Apple industry in J&K in throes of crisis
The government’s NAFED procurement scheme meets with poor response from growers.
It is half past eleven in the morning, the roadside pull-offs in Shopian district are empty. Thousands of lorriers ferrying the apple harvest out of the state have vanished. There is hardly any hustle in the local fruit Mandi.
The bullet shots that rang out in two dusty villages of the district on October 14 and October 16 killing a trucker and an apple trader have sent shock waves through the area. “Things are going downhill. That is all I can tell you", says an apple grower who declined to be named in this report for fear of reprisal.
As soon as the harvesting season began in the area from the first week of September, unidentified militants plastered the walls in a clutch of villges with posters threatening fruit growers with dire consequences if they harvest their crop.
The growers, most of them burdened by huge debts, ignored the militant threats even amid reports of an attack on a fruit trader inside his house in Sopore town, some 50 kms north of Srinagar, on September 5.
The farmers went ahead with harvesting the Kulo - a variety of apples which ripens earlier than the common and mostly grown Delicious variety.
As the harvesting season reached its peak in October, things suddenly spiralled out of control, with the recent killings aimed at bullying the farmers into submission.
In Shirmal and Pinjoora village of the district, where these killings took place, many youth have been picked up by the police for questioning.
Almost after 24 hours, police claimed to have identified the assailaints and put up posters carrying their pictures at multiple places in Shopian town, asking the local people to share any information they might have about them.
The police identified the attackers as Syed Naveed Mushtaq alias Naveed Babu and Rahil Magray, both local militants.
Javed Ahmd, a young orchadist from the area, says that fear pervades the entire area and the growers largly steer clear of plucking the fruit. “The harvesting season has peaked after mid October. The fruit is ripe and may rot on the trees if not plucked in the next few weeks", said Ahmad.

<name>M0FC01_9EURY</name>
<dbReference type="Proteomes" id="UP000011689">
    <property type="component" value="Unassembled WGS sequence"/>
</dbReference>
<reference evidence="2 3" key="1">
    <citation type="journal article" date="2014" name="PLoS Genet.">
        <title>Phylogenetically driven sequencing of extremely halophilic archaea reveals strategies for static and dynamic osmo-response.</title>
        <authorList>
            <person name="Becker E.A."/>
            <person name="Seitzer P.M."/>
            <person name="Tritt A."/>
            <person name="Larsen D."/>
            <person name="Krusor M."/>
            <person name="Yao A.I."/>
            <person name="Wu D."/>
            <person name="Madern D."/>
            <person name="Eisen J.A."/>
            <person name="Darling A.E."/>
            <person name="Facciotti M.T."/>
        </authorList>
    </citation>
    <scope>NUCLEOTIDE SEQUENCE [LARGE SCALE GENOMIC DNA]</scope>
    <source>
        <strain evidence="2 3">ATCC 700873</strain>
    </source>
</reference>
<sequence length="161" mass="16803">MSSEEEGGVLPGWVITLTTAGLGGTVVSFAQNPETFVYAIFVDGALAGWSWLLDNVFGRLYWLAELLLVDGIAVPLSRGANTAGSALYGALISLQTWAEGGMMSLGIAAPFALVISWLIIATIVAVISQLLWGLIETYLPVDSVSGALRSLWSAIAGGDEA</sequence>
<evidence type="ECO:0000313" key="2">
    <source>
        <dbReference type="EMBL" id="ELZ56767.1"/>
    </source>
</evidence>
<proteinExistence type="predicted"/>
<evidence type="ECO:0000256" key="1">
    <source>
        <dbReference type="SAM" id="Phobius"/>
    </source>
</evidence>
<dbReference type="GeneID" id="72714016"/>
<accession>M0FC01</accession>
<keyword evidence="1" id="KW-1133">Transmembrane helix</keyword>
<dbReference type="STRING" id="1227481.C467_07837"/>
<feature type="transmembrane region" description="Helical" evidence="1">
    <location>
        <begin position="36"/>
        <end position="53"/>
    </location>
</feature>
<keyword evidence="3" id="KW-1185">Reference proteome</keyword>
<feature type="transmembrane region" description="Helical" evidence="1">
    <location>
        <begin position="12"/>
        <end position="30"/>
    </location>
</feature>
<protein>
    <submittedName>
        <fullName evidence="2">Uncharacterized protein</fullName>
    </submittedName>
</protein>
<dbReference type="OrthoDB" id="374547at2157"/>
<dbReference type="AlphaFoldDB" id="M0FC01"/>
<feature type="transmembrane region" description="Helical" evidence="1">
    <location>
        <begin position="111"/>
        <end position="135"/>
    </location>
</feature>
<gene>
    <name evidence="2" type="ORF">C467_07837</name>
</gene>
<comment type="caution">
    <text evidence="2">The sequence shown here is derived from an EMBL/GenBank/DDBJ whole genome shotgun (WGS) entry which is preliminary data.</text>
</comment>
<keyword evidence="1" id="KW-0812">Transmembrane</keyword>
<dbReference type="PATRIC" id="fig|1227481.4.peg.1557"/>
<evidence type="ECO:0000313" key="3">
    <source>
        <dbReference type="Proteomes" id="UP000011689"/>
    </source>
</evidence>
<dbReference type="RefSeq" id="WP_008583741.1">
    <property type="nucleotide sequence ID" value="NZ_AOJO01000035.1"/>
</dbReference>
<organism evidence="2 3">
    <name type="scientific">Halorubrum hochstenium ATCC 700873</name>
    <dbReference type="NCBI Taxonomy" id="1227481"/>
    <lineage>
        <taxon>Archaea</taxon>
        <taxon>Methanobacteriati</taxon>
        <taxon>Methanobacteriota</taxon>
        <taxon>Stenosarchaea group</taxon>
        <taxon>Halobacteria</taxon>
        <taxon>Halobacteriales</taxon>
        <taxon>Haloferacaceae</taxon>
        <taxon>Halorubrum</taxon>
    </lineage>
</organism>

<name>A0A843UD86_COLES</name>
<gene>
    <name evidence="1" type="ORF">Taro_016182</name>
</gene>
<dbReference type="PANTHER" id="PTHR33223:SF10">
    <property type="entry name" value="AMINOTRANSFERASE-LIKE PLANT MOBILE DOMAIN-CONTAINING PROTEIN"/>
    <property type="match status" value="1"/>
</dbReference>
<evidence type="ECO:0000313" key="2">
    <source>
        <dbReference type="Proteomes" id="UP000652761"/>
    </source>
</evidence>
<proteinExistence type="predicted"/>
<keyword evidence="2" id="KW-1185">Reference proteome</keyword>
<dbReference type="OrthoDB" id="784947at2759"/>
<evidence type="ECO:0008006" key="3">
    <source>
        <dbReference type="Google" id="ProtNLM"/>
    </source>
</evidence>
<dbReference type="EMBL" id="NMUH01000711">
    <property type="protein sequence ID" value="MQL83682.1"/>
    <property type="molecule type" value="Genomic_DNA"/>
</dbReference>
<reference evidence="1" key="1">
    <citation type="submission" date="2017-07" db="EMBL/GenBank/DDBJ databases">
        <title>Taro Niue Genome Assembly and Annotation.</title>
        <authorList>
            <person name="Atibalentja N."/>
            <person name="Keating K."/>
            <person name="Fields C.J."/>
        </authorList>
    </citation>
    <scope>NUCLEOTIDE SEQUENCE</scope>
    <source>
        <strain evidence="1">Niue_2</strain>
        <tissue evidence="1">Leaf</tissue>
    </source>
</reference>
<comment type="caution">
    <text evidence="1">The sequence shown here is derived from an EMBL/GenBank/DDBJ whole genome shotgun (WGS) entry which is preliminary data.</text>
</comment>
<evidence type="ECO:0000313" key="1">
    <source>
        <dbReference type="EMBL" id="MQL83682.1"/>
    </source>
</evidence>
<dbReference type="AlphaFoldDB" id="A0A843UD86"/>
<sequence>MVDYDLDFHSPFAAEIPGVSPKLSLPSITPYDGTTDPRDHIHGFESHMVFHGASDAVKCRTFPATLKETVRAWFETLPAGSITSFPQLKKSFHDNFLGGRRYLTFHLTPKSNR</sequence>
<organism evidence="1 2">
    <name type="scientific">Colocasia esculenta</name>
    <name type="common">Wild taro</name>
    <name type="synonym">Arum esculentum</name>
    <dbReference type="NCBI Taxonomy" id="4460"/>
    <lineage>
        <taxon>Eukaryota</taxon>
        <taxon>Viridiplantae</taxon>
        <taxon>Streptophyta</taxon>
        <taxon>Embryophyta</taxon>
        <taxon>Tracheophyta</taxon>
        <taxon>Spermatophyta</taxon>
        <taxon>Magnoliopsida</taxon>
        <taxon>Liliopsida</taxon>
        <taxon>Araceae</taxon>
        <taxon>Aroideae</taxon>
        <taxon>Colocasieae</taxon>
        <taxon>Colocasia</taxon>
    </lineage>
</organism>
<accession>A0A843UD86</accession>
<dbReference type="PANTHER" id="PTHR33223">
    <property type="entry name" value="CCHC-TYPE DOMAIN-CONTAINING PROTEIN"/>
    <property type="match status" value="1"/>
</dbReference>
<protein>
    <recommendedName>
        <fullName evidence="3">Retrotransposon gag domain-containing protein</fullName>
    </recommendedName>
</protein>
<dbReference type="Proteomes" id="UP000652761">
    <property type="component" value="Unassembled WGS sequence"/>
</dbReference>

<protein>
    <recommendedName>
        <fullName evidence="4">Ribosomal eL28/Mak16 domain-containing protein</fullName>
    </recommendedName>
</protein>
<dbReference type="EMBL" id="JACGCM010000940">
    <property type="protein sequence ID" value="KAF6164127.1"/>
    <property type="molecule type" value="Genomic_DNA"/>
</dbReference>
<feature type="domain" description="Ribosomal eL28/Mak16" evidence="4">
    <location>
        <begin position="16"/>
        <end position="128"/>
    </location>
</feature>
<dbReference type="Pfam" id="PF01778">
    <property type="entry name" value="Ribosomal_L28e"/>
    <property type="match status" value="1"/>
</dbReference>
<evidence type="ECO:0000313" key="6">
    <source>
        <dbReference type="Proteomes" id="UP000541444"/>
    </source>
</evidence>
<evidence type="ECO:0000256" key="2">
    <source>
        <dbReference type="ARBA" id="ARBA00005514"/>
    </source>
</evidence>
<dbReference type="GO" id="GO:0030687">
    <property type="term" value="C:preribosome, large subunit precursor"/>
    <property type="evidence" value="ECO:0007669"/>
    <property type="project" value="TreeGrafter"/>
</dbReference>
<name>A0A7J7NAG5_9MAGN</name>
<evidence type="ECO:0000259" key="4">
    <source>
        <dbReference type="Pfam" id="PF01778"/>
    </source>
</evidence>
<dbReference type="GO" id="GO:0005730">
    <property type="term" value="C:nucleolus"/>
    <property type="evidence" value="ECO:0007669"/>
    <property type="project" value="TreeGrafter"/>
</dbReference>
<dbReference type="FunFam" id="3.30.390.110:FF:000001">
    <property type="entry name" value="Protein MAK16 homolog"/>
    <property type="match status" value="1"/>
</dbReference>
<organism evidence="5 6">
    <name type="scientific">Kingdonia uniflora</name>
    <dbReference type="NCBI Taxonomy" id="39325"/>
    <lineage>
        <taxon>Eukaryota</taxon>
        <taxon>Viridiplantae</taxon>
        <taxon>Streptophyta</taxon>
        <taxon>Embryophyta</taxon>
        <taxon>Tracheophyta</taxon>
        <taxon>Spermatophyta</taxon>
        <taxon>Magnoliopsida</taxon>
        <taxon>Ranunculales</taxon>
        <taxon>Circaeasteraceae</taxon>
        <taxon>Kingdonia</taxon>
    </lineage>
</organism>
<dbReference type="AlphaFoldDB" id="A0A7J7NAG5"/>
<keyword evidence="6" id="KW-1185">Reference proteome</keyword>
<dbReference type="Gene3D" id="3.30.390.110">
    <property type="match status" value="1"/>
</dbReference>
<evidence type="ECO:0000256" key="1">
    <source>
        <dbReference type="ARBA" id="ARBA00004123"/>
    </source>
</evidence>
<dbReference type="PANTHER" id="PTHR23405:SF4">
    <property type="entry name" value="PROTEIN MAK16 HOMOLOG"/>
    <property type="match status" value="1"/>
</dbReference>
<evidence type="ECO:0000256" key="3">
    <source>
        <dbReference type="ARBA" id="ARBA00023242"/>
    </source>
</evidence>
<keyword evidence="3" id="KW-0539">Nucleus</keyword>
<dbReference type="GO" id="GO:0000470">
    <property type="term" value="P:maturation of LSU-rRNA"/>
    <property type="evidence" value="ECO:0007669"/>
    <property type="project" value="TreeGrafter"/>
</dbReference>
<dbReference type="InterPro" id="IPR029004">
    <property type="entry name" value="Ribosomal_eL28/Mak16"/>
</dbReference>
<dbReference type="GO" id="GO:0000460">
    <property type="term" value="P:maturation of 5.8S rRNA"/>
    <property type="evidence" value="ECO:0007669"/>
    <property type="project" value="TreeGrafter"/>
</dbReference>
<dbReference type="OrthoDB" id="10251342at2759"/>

The memories of last year's unseasonal snowfall that spelt doom for apple trees in southern Kashmir still haunt the orchadists, who believe that if they fail to harvest the produce in a couple of weeks, any thing from bad to worse is possible.
" Last year it snowed on November 3 and caused a huge devastation. Almost 40-45 percent of the crop was lost. We need to complete the harvesting process by the second week of November", said another orchadist who too did not wish to be named.
Even the growers who have harvested their crop find themselves in a quandary. They don't know how to sell the produce or move it out of the Valley. “ I have harvested 70 percent of my crop. It is packed in cartons and lying in my field. I don't understand how to transport or sell it", said a prominent apple grower living at the tail end of the district.
Farmers complain that the transporters are charging exorbitant fares as there is a scarcity of trucks in the area. The transportation charges to Delhi during this season used to be Rs 40 to 50 per apple carton, which have now shot up to between Rs 130 and Rs 150.
A transporter said that after the recent attacks, the non-local truckers were not inclined to come to the area. “The local drivers have either stopped work or charge more", he said, adding that it has now become a very difficult affair.
After the militant threats, the government announced that it would procure the fruit through the National Agriculture Cooperative Marketing Federation of India( NAFED) and set up its centres at Sopore, Shopian, Pulwama, Kulgam and Anantnag and Srinagar districts.
However, the response to the NAFED from the growers seems poor. A NAFED official, on condition of anonymity, said that it had so far procured around thirty thousand boxes of apple from Shopian area. "A total number of 12000 fruit growers have registered with us in Shopain district", he said.
Many farmers and local traders say that they have already taken huge amounts of money in advance from the traders outside the Valley and are therefore bound to send them the supplies.
While the Valley is reeling under continuous lockdown, its apple industry has been caught in the throes of its worst crisis yet.